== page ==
GOOGLE HAS been spending again. This time, parent company Alphabet has acquired AIMatter, makers of iOS and Android app 'Fabby'.
Fabby uses artificial intelligence (AI) to turn selfies into works of art. The good news for fans is that the apps seem to be staying exactly where they are.
The results of Fabby are quite comparable to running a photo through a DeepMind dream, though perhaps not so nightmarish.
The purchase is to enhance Google's "computer Vision" offering, that is to say, the bit of AI e which allows machines to "see" and process that visual stimulus.
Fabby had already raised funding to the tune of $2m and has offices in Belarus, Silicon Valley and Switzerland. Jobs at those locations will now be Googler jobs and the software development kit (SDK) and neural network will become Googles.
It's the talent and the tech that are the real prize here. Fabby, despite its millions of downloads, is only really meant to be proof of concept. It allows Google access to technology in picture recognition that's already a long way down the road.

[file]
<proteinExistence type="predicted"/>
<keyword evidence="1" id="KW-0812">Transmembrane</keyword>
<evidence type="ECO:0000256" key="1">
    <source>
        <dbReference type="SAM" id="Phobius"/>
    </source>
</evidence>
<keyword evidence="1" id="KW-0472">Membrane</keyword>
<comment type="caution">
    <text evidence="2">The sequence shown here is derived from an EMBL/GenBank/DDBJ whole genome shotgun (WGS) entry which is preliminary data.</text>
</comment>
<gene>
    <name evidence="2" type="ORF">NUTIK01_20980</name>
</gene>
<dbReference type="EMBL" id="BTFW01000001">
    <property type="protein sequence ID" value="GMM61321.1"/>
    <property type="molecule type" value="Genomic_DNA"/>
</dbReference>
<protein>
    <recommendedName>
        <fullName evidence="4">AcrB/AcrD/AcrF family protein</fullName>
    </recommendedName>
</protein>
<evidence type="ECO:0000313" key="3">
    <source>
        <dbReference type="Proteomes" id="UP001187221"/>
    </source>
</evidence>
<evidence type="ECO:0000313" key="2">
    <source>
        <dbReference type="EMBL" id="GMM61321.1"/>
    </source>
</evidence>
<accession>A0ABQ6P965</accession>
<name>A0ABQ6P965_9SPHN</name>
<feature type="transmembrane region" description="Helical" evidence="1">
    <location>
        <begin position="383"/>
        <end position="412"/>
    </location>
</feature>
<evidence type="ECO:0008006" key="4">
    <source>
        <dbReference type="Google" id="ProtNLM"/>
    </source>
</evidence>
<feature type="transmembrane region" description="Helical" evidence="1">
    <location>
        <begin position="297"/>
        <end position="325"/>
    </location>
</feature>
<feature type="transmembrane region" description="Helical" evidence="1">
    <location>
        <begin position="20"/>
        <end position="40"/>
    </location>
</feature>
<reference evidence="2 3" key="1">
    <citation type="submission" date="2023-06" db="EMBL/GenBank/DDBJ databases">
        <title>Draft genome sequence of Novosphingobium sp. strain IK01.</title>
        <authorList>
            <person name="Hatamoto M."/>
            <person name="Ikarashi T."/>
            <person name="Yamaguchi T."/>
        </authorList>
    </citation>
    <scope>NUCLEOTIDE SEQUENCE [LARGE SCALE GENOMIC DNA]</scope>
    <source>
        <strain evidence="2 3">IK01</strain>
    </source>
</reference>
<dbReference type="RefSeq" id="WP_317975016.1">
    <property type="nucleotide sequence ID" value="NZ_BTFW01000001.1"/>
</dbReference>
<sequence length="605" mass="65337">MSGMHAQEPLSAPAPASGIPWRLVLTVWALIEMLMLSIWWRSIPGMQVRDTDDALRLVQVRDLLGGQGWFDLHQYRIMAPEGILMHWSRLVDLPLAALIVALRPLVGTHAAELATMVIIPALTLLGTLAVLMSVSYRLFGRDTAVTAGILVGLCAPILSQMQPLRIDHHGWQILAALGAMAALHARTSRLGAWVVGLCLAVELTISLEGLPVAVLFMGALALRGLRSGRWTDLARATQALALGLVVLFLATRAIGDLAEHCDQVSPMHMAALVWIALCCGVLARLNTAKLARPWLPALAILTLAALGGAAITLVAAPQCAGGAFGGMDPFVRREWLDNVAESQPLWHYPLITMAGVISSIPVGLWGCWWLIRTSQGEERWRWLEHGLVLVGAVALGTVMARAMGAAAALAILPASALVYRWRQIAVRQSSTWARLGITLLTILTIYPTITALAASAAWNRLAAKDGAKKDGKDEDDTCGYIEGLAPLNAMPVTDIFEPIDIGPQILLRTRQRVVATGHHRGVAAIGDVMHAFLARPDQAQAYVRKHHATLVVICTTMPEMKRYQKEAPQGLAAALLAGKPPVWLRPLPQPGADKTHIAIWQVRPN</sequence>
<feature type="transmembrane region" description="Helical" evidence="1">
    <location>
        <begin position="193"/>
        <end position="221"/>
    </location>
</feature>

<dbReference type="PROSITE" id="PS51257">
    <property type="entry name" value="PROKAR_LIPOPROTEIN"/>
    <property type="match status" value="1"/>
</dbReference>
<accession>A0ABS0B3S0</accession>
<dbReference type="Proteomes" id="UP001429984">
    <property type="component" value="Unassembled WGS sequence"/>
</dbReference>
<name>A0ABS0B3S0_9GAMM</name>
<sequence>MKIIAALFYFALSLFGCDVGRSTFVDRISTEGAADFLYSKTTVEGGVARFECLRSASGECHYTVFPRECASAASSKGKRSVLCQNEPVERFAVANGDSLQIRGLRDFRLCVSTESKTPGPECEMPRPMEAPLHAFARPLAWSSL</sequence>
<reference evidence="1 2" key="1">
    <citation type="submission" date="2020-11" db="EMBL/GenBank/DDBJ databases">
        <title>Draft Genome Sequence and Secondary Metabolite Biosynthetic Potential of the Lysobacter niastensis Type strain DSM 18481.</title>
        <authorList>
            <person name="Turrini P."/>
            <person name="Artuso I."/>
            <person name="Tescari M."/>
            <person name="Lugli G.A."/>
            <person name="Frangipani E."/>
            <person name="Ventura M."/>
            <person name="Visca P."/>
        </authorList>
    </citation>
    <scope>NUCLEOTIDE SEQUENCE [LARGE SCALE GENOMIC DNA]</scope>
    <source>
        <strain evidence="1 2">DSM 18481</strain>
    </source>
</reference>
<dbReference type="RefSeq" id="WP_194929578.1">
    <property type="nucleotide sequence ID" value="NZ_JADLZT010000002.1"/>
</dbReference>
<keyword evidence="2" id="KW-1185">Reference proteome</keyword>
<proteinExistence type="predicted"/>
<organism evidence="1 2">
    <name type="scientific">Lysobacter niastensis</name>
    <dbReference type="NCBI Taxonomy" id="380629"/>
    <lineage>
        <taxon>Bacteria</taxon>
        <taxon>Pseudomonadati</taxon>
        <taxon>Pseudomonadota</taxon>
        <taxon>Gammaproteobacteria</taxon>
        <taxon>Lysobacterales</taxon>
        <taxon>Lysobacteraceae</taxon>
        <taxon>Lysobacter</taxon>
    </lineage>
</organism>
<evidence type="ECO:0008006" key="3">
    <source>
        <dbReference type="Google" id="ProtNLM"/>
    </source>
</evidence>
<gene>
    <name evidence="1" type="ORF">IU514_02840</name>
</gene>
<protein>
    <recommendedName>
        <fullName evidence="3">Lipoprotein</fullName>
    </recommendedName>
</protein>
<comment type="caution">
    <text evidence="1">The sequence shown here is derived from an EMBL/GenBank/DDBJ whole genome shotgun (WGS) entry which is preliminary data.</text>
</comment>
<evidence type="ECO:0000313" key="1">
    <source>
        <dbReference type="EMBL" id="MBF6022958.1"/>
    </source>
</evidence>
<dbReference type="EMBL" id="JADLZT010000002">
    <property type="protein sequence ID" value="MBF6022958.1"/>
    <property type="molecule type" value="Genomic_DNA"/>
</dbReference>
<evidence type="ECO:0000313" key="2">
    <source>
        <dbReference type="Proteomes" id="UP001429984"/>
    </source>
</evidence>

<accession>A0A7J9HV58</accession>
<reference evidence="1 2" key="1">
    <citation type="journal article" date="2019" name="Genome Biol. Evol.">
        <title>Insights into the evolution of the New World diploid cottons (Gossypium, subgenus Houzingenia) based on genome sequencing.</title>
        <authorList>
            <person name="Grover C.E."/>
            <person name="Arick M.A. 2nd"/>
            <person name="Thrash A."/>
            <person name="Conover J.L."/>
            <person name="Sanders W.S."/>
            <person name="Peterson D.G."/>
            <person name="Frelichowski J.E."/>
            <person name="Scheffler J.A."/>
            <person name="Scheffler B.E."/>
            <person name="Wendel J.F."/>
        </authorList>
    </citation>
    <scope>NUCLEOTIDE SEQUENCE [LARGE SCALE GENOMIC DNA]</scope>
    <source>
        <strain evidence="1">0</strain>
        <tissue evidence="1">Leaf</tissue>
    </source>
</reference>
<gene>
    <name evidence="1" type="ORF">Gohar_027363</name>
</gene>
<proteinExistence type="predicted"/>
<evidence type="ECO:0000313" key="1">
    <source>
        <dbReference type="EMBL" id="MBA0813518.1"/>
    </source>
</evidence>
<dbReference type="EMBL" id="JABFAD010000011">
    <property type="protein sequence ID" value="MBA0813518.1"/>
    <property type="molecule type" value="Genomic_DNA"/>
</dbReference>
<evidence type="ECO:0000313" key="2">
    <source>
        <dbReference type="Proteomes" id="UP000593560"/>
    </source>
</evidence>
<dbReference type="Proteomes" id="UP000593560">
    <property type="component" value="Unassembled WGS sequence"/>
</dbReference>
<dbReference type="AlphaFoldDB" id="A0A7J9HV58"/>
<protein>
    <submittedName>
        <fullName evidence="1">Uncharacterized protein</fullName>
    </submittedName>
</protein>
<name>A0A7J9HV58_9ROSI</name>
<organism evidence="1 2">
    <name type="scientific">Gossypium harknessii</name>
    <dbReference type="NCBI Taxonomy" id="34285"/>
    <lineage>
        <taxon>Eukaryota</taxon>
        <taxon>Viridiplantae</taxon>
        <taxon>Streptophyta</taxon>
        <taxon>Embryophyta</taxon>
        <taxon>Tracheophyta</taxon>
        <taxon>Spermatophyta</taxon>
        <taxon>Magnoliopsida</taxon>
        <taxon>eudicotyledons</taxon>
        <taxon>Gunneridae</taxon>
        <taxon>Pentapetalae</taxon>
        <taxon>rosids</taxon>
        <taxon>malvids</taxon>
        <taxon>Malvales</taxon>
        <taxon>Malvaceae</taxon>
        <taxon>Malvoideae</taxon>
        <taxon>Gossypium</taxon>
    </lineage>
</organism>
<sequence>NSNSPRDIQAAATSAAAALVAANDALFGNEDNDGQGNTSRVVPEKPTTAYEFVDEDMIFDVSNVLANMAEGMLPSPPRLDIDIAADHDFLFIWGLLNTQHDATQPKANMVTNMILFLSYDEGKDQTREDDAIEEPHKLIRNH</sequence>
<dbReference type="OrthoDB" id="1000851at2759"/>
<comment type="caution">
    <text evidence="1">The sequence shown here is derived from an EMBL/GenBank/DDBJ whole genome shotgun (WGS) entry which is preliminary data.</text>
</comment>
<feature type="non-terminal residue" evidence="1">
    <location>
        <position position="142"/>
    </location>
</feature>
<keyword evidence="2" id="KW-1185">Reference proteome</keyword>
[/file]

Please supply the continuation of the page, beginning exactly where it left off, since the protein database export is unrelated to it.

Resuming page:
Google's AI is already pretty advanced, you only have to look at its win against the top minds at Go, or the Streams app rolling out in the NHS to see that, and at a more pedestrian level, Google Assistant.
But with Microsoft demonstrating the sheer power of AI with your data this week, after a third party won the right to mine LinkedIn profiles for trends and predicted candidate behaviour, we're just seeing the beginning of what the tech can do.
Tensorflow (Google's AI engine) could be enhanced with both the computer vision and existing software development kit which would give developers even more options for incorporating artificial intelligence into their projects.
AIMatter's website claims that it is three times faster than either Tensorflow or Caffe.
No financial terms for the deal were released. µ
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